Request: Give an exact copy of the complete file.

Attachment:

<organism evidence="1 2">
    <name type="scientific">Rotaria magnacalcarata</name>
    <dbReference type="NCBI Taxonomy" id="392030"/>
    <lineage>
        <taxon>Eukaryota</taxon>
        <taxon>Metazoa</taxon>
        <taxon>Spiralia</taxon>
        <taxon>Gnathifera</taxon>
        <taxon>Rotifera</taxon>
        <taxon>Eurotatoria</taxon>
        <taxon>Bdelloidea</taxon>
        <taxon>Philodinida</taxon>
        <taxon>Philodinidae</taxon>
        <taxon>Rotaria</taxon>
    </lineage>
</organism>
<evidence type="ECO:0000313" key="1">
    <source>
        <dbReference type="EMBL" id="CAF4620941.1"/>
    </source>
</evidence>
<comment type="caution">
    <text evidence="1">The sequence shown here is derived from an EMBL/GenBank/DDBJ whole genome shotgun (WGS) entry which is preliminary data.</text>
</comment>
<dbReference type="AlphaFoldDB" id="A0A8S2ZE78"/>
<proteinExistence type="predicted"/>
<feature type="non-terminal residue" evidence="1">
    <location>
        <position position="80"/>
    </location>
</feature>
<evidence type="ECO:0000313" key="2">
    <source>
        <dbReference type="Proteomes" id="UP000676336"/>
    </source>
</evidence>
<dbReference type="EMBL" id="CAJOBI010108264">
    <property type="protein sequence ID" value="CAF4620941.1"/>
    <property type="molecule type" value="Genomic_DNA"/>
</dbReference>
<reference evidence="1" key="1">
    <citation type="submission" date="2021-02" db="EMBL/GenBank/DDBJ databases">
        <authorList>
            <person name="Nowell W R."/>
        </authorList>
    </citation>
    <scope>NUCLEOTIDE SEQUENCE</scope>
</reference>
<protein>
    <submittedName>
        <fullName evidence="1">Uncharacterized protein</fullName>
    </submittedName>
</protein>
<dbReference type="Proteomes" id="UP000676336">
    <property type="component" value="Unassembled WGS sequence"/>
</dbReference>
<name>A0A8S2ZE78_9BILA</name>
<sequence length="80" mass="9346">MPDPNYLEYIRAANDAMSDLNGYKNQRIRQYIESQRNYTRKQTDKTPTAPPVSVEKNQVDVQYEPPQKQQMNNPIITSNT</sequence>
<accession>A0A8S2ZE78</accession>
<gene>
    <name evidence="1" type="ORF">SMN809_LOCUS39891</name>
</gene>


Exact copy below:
<organism evidence="1 2">
    <name type="scientific">Rotaria magnacalcarata</name>
    <dbReference type="NCBI Taxonomy" id="392030"/>
    <lineage>
        <taxon>Eukaryota</taxon>
        <taxon>Metazoa</taxon>
        <taxon>Spiralia</taxon>
        <taxon>Gnathifera</taxon>
        <taxon>Rotifera</taxon>
        <taxon>Eurotatoria</taxon>
        <taxon>Bdelloidea</taxon>
        <taxon>Philodinida</taxon>
        <taxon>Philodinidae</taxon>
        <taxon>Rotaria</taxon>
    </lineage>
</organism>
<evidence type="ECO:0000313" key="1">
    <source>
        <dbReference type="EMBL" id="CAF4620941.1"/>
    </source>
</evidence>
<comment type="caution">
    <text evidence="1">The sequence shown here is derived from an EMBL/GenBank/DDBJ whole genome shotgun (WGS) entry which is preliminary data.</text>
</comment>
<dbReference type="AlphaFoldDB" id="A0A8S2ZE78"/>
<proteinExistence type="predicted"/>
<feature type="non-terminal residue" evidence="1">
    <location>
        <position position="80"/>
    </location>
</feature>
<evidence type="ECO:0000313" key="2">
    <source>
        <dbReference type="Proteomes" id="UP000676336"/>
    </source>
</evidence>
<dbReference type="EMBL" id="CAJOBI010108264">
    <property type="protein sequence ID" value="CAF4620941.1"/>
    <property type="molecule type" value="Genomic_DNA"/>
</dbReference>
<reference evidence="1" key="1">
    <citation type="submission" date="2021-02" db="EMBL/GenBank/DDBJ databases">
        <authorList>
            <person name="Nowell W R."/>
        </authorList>
    </citation>
    <scope>NUCLEOTIDE SEQUENCE</scope>
</reference>
<protein>
    <submittedName>
        <fullName evidence="1">Uncharacterized protein</fullName>
    </submittedName>
</protein>
<dbReference type="Proteomes" id="UP000676336">
    <property type="component" value="Unassembled WGS sequence"/>
</dbReference>
<name>A0A8S2ZE78_9BILA</name>
<sequence length="80" mass="9346">MPDPNYLEYIRAANDAMSDLNGYKNQRIRQYIESQRNYTRKQTDKTPTAPPVSVEKNQVDVQYEPPQKQQMNNPIITSNT</sequence>
<accession>A0A8S2ZE78</accession>
<gene>
    <name evidence="1" type="ORF">SMN809_LOCUS39891</name>
</gene>